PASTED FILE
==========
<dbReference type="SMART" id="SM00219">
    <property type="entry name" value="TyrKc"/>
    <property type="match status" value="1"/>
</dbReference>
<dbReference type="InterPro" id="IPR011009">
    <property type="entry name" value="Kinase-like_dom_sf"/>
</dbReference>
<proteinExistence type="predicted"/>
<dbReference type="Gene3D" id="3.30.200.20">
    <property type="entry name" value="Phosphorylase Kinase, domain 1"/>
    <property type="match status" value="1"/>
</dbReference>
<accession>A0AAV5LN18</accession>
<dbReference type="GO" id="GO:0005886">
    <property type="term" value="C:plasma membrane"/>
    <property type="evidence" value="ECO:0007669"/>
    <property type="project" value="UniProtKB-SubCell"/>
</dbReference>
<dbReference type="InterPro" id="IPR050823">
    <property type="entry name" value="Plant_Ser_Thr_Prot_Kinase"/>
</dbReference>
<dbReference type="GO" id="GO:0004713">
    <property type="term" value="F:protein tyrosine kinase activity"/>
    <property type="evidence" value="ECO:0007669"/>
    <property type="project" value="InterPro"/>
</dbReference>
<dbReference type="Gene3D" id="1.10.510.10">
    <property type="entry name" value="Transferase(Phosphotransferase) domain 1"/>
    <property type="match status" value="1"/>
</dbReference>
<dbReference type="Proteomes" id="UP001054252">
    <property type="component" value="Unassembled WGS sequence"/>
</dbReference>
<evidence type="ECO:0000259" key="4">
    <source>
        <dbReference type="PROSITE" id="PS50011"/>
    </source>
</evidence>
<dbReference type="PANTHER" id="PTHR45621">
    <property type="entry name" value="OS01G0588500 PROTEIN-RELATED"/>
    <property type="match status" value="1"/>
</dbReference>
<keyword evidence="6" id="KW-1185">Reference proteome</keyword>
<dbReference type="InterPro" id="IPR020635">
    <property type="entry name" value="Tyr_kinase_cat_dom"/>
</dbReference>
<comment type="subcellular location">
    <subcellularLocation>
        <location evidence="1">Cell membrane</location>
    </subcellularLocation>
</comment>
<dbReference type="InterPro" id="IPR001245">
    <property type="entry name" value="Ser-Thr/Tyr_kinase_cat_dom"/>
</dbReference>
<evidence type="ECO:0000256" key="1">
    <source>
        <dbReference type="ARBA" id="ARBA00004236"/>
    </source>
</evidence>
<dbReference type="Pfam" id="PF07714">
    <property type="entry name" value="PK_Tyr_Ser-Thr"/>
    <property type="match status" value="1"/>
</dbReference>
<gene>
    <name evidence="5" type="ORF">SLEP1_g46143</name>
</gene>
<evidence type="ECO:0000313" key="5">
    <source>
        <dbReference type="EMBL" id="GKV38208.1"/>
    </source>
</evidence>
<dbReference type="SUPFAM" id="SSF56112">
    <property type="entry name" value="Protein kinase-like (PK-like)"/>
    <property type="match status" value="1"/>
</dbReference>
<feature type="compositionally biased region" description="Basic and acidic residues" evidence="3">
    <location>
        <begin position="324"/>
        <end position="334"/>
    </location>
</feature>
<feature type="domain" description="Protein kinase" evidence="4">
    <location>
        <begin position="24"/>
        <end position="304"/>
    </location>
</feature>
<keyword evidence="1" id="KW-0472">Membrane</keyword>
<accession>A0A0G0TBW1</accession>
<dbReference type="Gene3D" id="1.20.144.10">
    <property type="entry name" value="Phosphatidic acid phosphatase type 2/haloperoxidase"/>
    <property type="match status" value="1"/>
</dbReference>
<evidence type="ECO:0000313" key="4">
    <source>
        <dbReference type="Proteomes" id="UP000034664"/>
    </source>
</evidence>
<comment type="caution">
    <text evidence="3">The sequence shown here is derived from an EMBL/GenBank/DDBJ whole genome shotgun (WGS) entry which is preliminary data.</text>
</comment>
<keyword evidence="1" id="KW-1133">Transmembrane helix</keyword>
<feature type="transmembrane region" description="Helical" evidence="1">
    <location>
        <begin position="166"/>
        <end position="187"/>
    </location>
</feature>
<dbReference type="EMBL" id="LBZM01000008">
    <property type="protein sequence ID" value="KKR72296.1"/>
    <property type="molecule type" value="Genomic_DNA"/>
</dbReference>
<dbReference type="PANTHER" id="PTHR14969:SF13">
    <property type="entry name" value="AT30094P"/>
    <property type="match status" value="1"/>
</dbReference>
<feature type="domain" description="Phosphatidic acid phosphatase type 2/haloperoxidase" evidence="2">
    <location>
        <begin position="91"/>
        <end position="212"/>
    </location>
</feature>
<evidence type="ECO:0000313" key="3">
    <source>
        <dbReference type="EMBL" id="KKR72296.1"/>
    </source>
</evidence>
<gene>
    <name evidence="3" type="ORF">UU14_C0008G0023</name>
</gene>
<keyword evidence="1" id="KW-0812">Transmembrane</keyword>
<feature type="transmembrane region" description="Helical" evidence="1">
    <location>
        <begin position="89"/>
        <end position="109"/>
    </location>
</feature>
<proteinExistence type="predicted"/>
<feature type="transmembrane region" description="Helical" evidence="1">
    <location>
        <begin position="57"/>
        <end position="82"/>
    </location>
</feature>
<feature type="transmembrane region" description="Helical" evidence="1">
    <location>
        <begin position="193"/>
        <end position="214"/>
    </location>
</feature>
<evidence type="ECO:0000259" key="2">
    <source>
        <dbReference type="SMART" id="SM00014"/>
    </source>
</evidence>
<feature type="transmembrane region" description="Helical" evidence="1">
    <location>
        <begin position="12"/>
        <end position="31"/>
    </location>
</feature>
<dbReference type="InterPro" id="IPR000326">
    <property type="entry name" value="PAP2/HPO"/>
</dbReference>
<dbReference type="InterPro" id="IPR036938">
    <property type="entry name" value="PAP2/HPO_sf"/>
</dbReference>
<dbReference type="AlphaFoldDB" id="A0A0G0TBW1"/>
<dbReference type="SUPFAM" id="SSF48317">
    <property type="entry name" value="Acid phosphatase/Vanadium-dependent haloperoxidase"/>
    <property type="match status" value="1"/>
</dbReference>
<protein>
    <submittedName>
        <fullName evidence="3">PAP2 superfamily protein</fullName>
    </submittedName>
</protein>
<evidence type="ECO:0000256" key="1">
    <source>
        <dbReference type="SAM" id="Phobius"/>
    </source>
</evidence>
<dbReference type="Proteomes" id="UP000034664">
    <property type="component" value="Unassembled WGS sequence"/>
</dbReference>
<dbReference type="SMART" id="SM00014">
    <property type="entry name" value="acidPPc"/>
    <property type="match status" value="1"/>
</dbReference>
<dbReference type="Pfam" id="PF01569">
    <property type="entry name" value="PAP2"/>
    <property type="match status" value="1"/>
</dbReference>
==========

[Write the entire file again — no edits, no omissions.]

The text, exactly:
<dbReference type="SMART" id="SM00219">
    <property type="entry name" value="TyrKc"/>
    <property type="match status" value="1"/>
</dbReference>
<dbReference type="InterPro" id="IPR011009">
    <property type="entry name" value="Kinase-like_dom_sf"/>
</dbReference>
<proteinExistence type="predicted"/>
<dbReference type="Gene3D" id="3.30.200.20">
    <property type="entry name" value="Phosphorylase Kinase, domain 1"/>
    <property type="match status" value="1"/>
</dbReference>
<accession>A0AAV5LN18</accession>
<dbReference type="GO" id="GO:0005886">
    <property type="term" value="C:plasma membrane"/>
    <property type="evidence" value="ECO:0007669"/>
    <property type="project" value="UniProtKB-SubCell"/>
</dbReference>
<dbReference type="InterPro" id="IPR050823">
    <property type="entry name" value="Plant_Ser_Thr_Prot_Kinase"/>
</dbReference>
<dbReference type="GO" id="GO:0004713">
    <property type="term" value="F:protein tyrosine kinase activity"/>
    <property type="evidence" value="ECO:0007669"/>
    <property type="project" value="InterPro"/>
</dbReference>
<dbReference type="Gene3D" id="1.10.510.10">
    <property type="entry name" value="Transferase(Phosphotransferase) domain 1"/>
    <property type="match status" value="1"/>
</dbReference>
<dbReference type="Proteomes" id="UP001054252">
    <property type="component" value="Unassembled WGS sequence"/>
</dbReference>
<evidence type="ECO:0000259" key="4">
    <source>
        <dbReference type="PROSITE" id="PS50011"/>
    </source>
</evidence>
<dbReference type="PANTHER" id="PTHR45621">
    <property type="entry name" value="OS01G0588500 PROTEIN-RELATED"/>
    <property type="match status" value="1"/>
</dbReference>
<keyword evidence="6" id="KW-1185">Reference proteome</keyword>
<dbReference type="InterPro" id="IPR020635">
    <property type="entry name" value="Tyr_kinase_cat_dom"/>
</dbReference>
<comment type="subcellular location">
    <subcellularLocation>
        <location evidence="1">Cell membrane</location>
    </subcellularLocation>
</comment>
<dbReference type="InterPro" id="IPR001245">
    <property type="entry name" value="Ser-Thr/Tyr_kinase_cat_dom"/>
</dbReference>
<evidence type="ECO:0000256" key="1">
    <source>
        <dbReference type="ARBA" id="ARBA00004236"/>
    </source>
</evidence>
<dbReference type="Pfam" id="PF07714">
    <property type="entry name" value="PK_Tyr_Ser-Thr"/>
    <property type="match status" value="1"/>
</dbReference>
<gene>
    <name evidence="5" type="ORF">SLEP1_g46143</name>
</gene>
<evidence type="ECO:0000313" key="5">
    <source>
        <dbReference type="EMBL" id="GKV38208.1"/>
    </source>
</evidence>
<dbReference type="SUPFAM" id="SSF56112">
    <property type="entry name" value="Protein kinase-like (PK-like)"/>
    <property type="match status" value="1"/>
</dbReference>
<feature type="compositionally biased region" description="Basic and acidic residues" evidence="3">
    <location>
        <begin position="324"/>
        <end position="334"/>
    </location>
</feature>
<feature type="domain" description="Protein kinase" evidence="4">
    <location>
        <begin position="24"/>
        <end position="304"/>
    </location>
</feature>
<keyword evidence="1" id="KW-0472">Membrane</keyword>
<accession>A0A0G0TBW1</accession>
<dbReference type="Gene3D" id="1.20.144.10">
    <property type="entry name" value="Phosphatidic acid phosphatase type 2/haloperoxidase"/>
    <property type="match status" value="1"/>
</dbReference>
<evidence type="ECO:0000313" key="4">
    <source>
        <dbReference type="Proteomes" id="UP000034664"/>
    </source>
</evidence>
<comment type="caution">
    <text evidence="3">The sequence shown here is derived from an EMBL/GenBank/DDBJ whole genome shotgun (WGS) entry which is preliminary data.</text>
</comment>
<keyword evidence="1" id="KW-1133">Transmembrane helix</keyword>
<feature type="transmembrane region" description="Helical" evidence="1">
    <location>
        <begin position="166"/>
        <end position="187"/>
    </location>
</feature>
<dbReference type="EMBL" id="LBZM01000008">
    <property type="protein sequence ID" value="KKR72296.1"/>
    <property type="molecule type" value="Genomic_DNA"/>
</dbReference>
<dbReference type="PANTHER" id="PTHR14969:SF13">
    <property type="entry name" value="AT30094P"/>
    <property type="match status" value="1"/>
</dbReference>
<feature type="domain" description="Phosphatidic acid phosphatase type 2/haloperoxidase" evidence="2">
    <location>
        <begin position="91"/>
        <end position="212"/>
    </location>
</feature>
<evidence type="ECO:0000313" key="3">
    <source>
        <dbReference type="EMBL" id="KKR72296.1"/>
    </source>
</evidence>
<gene>
    <name evidence="3" type="ORF">UU14_C0008G0023</name>
</gene>
<keyword evidence="1" id="KW-0812">Transmembrane</keyword>
<feature type="transmembrane region" description="Helical" evidence="1">
    <location>
        <begin position="89"/>
        <end position="109"/>
    </location>
</feature>
<proteinExistence type="predicted"/>
<feature type="transmembrane region" description="Helical" evidence="1">
    <location>
        <begin position="57"/>
        <end position="82"/>
    </location>
</feature>
<feature type="transmembrane region" description="Helical" evidence="1">
    <location>
        <begin position="193"/>
        <end position="214"/>
    </location>
</feature>
<evidence type="ECO:0000259" key="2">
    <source>
        <dbReference type="SMART" id="SM00014"/>
    </source>
</evidence>
<feature type="transmembrane region" description="Helical" evidence="1">
    <location>
        <begin position="12"/>
        <end position="31"/>
    </location>
</feature>
<dbReference type="InterPro" id="IPR000326">
    <property type="entry name" value="PAP2/HPO"/>
</dbReference>
<dbReference type="InterPro" id="IPR036938">
    <property type="entry name" value="PAP2/HPO_sf"/>
</dbReference>
<dbReference type="AlphaFoldDB" id="A0A0G0TBW1"/>
<dbReference type="SUPFAM" id="SSF48317">
    <property type="entry name" value="Acid phosphatase/Vanadium-dependent haloperoxidase"/>
    <property type="match status" value="1"/>
</dbReference>
<protein>
    <submittedName>
        <fullName evidence="3">PAP2 superfamily protein</fullName>
    </submittedName>
</protein>
<evidence type="ECO:0000256" key="1">
    <source>
        <dbReference type="SAM" id="Phobius"/>
    </source>
</evidence>
<dbReference type="Proteomes" id="UP000034664">
    <property type="component" value="Unassembled WGS sequence"/>
</dbReference>
<dbReference type="SMART" id="SM00014">
    <property type="entry name" value="acidPPc"/>
    <property type="match status" value="1"/>
</dbReference>
<dbReference type="Pfam" id="PF01569">
    <property type="entry name" value="PAP2"/>
    <property type="match status" value="1"/>
</dbReference>